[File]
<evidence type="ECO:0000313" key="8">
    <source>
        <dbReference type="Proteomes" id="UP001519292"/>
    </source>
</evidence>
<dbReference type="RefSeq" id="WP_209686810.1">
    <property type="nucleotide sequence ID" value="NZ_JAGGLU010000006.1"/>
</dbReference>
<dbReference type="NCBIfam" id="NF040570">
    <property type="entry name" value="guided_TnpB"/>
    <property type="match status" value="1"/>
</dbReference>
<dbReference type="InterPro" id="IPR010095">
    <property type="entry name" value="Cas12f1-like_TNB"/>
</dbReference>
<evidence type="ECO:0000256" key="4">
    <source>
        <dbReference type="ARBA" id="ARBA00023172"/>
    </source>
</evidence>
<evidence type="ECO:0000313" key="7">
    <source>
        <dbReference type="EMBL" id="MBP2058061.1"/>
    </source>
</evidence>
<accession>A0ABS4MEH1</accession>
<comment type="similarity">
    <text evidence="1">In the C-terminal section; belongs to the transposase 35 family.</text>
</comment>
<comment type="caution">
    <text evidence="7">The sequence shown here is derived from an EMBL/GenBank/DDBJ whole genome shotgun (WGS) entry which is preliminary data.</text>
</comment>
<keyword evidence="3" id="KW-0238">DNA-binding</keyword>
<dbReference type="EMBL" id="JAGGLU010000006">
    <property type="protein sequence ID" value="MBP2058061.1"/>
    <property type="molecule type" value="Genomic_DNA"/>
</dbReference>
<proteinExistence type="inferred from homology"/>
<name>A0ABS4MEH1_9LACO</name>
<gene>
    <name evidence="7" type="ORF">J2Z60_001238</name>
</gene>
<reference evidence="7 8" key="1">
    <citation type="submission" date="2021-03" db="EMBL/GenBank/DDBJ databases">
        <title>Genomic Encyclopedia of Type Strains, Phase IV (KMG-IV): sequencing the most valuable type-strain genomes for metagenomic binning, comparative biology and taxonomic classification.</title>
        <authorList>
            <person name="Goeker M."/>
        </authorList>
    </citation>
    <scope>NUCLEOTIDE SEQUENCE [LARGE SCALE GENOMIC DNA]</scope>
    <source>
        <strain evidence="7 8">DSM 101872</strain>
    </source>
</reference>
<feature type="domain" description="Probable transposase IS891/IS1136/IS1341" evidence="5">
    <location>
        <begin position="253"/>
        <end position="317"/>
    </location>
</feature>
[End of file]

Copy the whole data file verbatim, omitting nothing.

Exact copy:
<evidence type="ECO:0000313" key="8">
    <source>
        <dbReference type="Proteomes" id="UP001519292"/>
    </source>
</evidence>
<dbReference type="RefSeq" id="WP_209686810.1">
    <property type="nucleotide sequence ID" value="NZ_JAGGLU010000006.1"/>
</dbReference>
<dbReference type="NCBIfam" id="NF040570">
    <property type="entry name" value="guided_TnpB"/>
    <property type="match status" value="1"/>
</dbReference>
<dbReference type="InterPro" id="IPR010095">
    <property type="entry name" value="Cas12f1-like_TNB"/>
</dbReference>
<evidence type="ECO:0000256" key="4">
    <source>
        <dbReference type="ARBA" id="ARBA00023172"/>
    </source>
</evidence>
<evidence type="ECO:0000313" key="7">
    <source>
        <dbReference type="EMBL" id="MBP2058061.1"/>
    </source>
</evidence>
<accession>A0ABS4MEH1</accession>
<comment type="similarity">
    <text evidence="1">In the C-terminal section; belongs to the transposase 35 family.</text>
</comment>
<comment type="caution">
    <text evidence="7">The sequence shown here is derived from an EMBL/GenBank/DDBJ whole genome shotgun (WGS) entry which is preliminary data.</text>
</comment>
<keyword evidence="3" id="KW-0238">DNA-binding</keyword>
<dbReference type="EMBL" id="JAGGLU010000006">
    <property type="protein sequence ID" value="MBP2058061.1"/>
    <property type="molecule type" value="Genomic_DNA"/>
</dbReference>
<proteinExistence type="inferred from homology"/>
<name>A0ABS4MEH1_9LACO</name>
<gene>
    <name evidence="7" type="ORF">J2Z60_001238</name>
</gene>
<reference evidence="7 8" key="1">
    <citation type="submission" date="2021-03" db="EMBL/GenBank/DDBJ databases">
        <title>Genomic Encyclopedia of Type Strains, Phase IV (KMG-IV): sequencing the most valuable type-strain genomes for metagenomic binning, comparative biology and taxonomic classification.</title>
        <authorList>
            <person name="Goeker M."/>
        </authorList>
    </citation>
    <scope>NUCLEOTIDE SEQUENCE [LARGE SCALE GENOMIC DNA]</scope>
    <source>
        <strain evidence="7 8">DSM 101872</strain>
    </source>
</reference>
<feature type="domain" description="Probable transposase IS891/IS1136/IS1341" evidence="5">
    <location>
        <begin position="253"/>
        <end position="317"/>
    </location>
</feature>